Jeff McCampbell writes, “I’ve asked about seat comfort, but I was wondering about the curves and steam bending,” and let’s see, this is Jeff. Man, you’ve been asking all the questions. He wants it all. “My own experience of snowshoes and bending wood in a canoe in high school where both curves were glued up. Bending legs in seat and backs would require more precision in where the final piece will end.”
So, yes, it does require precision, but steam bending is not necessarily an imprecise activity, and what I discovered years ago was, in trying to rein in my precision in consistency with the company, so that the comfort of all my steam bent chairs was the same, I would steam bend oversize parts and try to route them to shape. But what I found is that if they weren’t the right curve before I routed them, I’d be taking material off the back of this one, the front over here, the back over here, in order to correct that. And a steam bend has a lot of surface tension in it because you’ve compressed the back of a curve, you’ve stretched the front of a curve, and when you start releasing, or relieving, or cutting away those tense fibers, then the piece will change its shape right in front of you. So it’s important to get the process of steam bending into a much more controllable thing.
I’m staring a series now with Fine Woodworking. They’re supposed to be shooting here pretty soon for the first step of that, but it’s How to Get Your Curve On. It’s comparing steam bending to lamination to sawing a curve, why you would do each one. I’ll also be covering that some more in future classes, but steam bending is a great option for chair work. It is the least expensive once you’re tooled up for it. It’s the most efficient, and it allows you to sculpt pieces like this after you’ve bent them. If I was to cut away and start shaping this, if it was a bent lamination, then I’d be exposing low angle glue lines, which would be unattractive. So in this case, bending was the best option.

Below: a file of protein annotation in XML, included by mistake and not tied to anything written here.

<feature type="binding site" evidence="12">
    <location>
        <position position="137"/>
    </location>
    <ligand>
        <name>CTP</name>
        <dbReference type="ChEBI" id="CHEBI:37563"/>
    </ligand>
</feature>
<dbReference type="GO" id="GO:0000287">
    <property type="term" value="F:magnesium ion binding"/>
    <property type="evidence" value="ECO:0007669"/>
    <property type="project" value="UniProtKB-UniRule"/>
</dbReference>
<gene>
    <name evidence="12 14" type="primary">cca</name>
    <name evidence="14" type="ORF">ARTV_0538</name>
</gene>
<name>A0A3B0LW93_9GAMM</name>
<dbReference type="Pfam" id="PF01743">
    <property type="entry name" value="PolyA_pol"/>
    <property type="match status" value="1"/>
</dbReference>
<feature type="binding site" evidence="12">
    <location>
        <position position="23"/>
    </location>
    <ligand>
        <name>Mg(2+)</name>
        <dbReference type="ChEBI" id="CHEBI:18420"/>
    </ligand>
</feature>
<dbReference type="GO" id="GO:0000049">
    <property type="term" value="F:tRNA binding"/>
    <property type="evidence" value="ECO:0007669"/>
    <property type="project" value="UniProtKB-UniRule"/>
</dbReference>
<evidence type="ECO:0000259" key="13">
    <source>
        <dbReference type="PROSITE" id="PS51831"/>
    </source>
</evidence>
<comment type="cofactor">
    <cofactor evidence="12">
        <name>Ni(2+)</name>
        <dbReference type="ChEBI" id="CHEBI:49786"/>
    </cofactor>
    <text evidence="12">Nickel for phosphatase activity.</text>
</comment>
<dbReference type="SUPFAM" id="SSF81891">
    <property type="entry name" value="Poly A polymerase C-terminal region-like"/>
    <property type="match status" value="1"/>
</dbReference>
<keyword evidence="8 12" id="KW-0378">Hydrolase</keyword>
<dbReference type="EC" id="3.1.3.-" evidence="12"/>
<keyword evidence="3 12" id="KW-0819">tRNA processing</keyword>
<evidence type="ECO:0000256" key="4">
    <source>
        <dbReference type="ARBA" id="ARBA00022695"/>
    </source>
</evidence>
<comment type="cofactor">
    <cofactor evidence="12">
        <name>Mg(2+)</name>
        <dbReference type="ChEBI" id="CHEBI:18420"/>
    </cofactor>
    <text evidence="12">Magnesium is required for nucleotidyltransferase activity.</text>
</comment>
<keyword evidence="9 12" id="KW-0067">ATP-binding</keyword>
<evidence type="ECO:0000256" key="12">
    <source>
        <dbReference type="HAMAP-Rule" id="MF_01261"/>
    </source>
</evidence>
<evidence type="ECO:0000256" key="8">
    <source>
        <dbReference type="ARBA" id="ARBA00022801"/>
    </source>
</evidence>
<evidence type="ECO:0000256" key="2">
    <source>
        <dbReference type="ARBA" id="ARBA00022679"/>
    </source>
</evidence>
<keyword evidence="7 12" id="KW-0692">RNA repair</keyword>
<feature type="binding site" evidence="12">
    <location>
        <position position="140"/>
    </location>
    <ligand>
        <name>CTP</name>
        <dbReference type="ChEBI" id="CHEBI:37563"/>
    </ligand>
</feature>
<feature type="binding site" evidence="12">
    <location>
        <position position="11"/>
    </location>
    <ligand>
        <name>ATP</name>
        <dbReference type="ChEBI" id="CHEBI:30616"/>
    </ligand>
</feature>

Now I’m laminating these back slats right now because I want to make them as thin and strong as I can. Lamination, done well, is actually going to be stronger in its volume, for its volume rather, than a steam bend is, but what I’ve got here is, to your flexibility thing, is I’ve eliminated the arm to back attachment, so that this is quite flexible here, so when you lean on this, the entire back is free to flex, and that is from experimenting here with what I can get away with.
Knowing how big and strong a part needs to be and how thin and flexible it can be, requires some testing to build a sense of structural integrity, and you’ve just got to make some stuff and destroy it. There’s no other way to gain a sense of what wood can withstand or what a chair needs to have for strength. Beyond guiding you in your chair design work, having that sense of structural integrity is a really critical piece in mastering woodworking.